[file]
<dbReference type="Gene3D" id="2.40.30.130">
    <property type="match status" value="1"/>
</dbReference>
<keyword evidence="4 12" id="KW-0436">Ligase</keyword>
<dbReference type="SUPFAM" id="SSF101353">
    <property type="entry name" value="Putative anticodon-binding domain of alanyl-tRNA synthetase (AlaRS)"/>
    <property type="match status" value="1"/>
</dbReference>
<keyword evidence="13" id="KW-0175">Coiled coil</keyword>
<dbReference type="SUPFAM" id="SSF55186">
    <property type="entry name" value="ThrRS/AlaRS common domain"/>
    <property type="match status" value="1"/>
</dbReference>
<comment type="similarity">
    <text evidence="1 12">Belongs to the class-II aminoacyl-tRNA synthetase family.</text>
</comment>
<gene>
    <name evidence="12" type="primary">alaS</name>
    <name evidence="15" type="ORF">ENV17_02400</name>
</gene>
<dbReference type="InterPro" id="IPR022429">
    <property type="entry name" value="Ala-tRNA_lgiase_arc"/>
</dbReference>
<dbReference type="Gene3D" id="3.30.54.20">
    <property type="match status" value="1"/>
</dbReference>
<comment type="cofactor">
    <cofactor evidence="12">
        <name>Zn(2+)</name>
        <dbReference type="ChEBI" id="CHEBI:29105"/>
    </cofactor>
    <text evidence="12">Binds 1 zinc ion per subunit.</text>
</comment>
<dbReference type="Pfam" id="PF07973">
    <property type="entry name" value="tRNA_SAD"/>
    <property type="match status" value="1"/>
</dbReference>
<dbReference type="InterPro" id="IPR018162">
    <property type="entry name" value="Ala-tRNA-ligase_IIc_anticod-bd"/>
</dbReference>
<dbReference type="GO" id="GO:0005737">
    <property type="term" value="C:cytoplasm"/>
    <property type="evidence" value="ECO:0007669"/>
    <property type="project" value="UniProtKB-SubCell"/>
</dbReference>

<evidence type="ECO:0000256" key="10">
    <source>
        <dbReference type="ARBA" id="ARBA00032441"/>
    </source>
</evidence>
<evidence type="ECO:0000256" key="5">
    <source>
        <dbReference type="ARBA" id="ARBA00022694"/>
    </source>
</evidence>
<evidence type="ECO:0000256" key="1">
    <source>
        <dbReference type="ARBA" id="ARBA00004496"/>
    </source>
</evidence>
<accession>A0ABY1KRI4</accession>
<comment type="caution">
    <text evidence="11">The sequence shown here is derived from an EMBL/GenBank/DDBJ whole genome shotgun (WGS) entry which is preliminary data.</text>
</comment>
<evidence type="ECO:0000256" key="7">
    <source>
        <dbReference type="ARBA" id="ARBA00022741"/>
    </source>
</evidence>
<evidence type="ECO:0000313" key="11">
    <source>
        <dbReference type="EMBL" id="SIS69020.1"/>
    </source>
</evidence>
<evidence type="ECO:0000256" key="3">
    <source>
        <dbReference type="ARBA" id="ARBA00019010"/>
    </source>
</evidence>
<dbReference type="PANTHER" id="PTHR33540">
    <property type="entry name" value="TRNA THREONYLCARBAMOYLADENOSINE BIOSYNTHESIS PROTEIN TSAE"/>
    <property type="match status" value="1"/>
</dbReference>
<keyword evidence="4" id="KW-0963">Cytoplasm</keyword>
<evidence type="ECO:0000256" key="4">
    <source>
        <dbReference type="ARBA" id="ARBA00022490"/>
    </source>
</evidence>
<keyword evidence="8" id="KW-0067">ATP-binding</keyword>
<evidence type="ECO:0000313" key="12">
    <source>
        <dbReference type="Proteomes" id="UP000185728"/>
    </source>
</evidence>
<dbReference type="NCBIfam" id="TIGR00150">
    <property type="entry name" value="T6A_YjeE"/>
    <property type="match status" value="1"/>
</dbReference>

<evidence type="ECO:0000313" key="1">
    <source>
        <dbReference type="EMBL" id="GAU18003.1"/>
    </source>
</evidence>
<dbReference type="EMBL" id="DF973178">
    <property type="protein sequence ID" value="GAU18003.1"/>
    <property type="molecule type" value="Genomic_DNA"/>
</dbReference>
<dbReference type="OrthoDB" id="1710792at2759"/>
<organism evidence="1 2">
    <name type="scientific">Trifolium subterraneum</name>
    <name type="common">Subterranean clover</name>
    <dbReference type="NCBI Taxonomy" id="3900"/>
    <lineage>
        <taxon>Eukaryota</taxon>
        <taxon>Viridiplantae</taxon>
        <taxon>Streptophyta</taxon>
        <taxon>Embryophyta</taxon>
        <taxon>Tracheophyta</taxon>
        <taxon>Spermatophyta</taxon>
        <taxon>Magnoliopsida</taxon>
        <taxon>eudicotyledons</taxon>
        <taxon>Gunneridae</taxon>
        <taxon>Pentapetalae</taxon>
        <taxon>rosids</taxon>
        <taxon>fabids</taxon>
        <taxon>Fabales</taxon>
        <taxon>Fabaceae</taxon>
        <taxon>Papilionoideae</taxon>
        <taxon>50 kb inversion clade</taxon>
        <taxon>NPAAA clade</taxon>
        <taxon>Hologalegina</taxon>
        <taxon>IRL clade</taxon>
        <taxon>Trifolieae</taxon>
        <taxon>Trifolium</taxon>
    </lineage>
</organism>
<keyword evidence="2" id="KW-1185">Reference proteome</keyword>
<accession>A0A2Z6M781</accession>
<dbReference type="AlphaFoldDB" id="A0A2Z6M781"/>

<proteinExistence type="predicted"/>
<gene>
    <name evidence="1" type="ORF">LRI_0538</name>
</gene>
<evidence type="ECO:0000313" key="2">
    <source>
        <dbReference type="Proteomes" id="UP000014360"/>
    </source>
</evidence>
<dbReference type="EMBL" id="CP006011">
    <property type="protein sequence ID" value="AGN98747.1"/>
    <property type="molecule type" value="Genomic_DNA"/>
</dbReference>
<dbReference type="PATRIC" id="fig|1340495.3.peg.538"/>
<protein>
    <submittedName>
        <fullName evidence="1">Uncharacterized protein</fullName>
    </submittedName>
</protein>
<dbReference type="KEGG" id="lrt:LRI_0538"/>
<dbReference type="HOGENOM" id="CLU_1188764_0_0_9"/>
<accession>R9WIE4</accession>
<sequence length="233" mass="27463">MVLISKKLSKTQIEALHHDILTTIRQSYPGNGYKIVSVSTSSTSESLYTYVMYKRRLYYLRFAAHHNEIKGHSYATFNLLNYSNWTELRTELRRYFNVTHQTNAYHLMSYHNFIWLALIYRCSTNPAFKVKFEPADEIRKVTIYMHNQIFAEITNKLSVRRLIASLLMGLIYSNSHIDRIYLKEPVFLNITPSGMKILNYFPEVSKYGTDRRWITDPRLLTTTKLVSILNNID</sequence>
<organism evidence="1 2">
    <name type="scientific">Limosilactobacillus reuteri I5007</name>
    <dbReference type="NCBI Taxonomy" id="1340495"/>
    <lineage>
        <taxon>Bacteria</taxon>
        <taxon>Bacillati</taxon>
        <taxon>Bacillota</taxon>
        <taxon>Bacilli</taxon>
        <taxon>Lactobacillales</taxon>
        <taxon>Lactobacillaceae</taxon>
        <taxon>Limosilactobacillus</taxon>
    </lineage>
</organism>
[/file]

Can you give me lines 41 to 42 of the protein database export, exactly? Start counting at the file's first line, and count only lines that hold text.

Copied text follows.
<dbReference type="GO" id="GO:0005737">
    <property type="term" value="C:cytoplasm"/>